The compression is held in by the cylinder walls through the conventionally used rings 18 (FIG. 3), with the sealing of the head 7 made by a seal of the same material as that of the rings, lodged in a seat 19 on the upper edge of the cylinder, and pressed against the head 7 with an elastic element, a spring 20 of an appropriate rigidity and placed in the same seat.
The seals of each cylinder are matched with each other, adjacently, through two conjoining profiles 21 (FIG. 7), which permit an eventual variation in dimension, consequently resulting from the temperature of the engine. In order to favor the expansion, there is a lateral crack 22 at the point of minimal peripheral velocity.
The ignition is obtained through two spark plugs. One is placed in a socket 23 (FIG. 2) at top dead center at the end of the compression stroke, the other is placed at 24, immediately after the first, in order to complete the ignition of the mixture.
The spark plugs should obviously not project within the cylinder from the surface of the head in order not to interfere with the rotary motion of the cylinder block.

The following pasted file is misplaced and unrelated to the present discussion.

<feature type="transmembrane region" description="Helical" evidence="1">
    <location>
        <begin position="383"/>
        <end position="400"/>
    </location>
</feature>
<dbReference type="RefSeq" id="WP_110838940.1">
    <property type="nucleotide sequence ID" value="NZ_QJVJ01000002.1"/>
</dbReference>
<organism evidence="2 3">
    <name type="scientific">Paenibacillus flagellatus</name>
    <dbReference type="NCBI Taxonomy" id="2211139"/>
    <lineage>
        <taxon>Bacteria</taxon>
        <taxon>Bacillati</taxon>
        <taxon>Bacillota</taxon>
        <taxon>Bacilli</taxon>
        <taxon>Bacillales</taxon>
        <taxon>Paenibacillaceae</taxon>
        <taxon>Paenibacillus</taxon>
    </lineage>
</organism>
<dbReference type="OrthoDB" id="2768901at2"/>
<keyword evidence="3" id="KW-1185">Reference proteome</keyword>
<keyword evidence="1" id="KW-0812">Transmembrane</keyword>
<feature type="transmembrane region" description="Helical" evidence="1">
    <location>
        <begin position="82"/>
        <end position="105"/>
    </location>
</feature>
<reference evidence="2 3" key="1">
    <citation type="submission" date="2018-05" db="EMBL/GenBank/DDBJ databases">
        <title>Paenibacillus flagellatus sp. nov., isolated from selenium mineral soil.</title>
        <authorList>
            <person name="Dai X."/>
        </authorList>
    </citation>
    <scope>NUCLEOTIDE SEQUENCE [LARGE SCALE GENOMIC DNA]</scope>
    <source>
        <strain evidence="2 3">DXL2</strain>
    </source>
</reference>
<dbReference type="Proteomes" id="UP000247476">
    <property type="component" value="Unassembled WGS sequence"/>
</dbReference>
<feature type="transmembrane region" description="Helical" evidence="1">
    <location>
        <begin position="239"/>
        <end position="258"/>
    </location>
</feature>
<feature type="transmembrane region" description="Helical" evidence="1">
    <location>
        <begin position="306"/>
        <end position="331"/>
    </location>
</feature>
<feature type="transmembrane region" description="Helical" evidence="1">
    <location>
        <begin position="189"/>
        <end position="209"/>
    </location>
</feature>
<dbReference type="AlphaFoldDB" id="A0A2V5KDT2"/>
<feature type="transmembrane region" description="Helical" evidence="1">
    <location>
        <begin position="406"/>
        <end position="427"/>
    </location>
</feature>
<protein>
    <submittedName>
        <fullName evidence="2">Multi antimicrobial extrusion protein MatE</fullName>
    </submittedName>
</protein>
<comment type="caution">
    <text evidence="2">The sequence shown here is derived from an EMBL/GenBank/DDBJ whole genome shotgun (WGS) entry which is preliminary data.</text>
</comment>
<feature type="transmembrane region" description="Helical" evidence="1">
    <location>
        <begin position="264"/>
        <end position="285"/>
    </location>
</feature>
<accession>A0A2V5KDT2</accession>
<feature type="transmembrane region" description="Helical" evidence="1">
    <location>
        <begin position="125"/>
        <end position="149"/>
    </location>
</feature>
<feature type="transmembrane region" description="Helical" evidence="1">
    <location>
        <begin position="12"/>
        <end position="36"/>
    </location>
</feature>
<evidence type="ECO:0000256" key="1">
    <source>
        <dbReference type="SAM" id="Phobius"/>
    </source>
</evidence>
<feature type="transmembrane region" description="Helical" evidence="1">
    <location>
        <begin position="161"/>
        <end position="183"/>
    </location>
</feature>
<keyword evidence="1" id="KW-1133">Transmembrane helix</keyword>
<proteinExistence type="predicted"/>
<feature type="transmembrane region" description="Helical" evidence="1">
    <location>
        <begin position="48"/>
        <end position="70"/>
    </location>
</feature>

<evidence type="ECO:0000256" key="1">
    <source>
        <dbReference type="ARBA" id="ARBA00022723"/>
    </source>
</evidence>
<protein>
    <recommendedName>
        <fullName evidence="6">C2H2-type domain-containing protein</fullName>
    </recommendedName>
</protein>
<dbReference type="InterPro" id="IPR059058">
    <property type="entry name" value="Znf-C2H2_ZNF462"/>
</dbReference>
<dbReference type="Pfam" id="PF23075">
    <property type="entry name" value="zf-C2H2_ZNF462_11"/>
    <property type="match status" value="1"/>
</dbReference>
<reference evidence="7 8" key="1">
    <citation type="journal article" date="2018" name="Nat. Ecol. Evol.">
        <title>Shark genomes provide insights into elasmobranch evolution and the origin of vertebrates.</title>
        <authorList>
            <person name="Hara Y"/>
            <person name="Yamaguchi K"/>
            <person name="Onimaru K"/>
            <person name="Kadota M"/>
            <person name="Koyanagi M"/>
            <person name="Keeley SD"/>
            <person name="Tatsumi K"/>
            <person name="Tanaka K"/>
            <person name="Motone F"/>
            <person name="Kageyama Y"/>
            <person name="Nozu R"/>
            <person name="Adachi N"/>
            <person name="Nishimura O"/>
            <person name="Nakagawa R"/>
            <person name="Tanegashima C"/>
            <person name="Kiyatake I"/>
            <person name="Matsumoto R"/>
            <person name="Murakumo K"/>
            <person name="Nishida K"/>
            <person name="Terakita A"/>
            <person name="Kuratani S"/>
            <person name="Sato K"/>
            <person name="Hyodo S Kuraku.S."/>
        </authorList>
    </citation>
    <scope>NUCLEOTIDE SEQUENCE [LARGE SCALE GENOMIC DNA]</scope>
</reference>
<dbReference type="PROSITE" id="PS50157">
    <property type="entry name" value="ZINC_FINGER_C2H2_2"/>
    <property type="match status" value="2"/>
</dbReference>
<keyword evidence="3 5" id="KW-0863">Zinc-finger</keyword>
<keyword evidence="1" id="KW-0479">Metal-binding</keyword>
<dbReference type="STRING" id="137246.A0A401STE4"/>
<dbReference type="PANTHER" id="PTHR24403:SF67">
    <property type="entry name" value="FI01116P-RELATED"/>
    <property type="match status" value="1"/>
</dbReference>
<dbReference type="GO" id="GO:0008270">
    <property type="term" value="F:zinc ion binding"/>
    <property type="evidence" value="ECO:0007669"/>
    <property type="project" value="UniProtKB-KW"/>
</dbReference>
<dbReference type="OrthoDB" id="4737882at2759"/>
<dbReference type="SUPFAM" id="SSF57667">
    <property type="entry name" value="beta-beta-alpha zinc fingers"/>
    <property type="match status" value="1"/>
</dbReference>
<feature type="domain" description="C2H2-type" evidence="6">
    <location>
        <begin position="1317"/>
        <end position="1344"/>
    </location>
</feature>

The cooling of the head 7 is brought about through the circulation of water into a hollow space 25 (FIG. 3) containing respective entry holes 26 and exit holes 27 (FIG. 2).
The lubrication of all the moving parts affected by rotation and friction is achieved through the use of oil, brought to the areas of friction through appropriately arranged holes by means of a traditional hydraulic circuit composed of pumps, filter, and a cooling radiator. The oil sump 28 is shown in FIG. 3.
The rotating block is connected to the motor shaft with a spline 29 (FIG. 3), and its fastening is achieved by means of a shoulder 30, and by layered lock-rings 31.
The shaft is supported on its ends by two bearings which permit slight inflections of the geometric axle. The bearings are fixed onto the head 7 and onto the lower cover 8.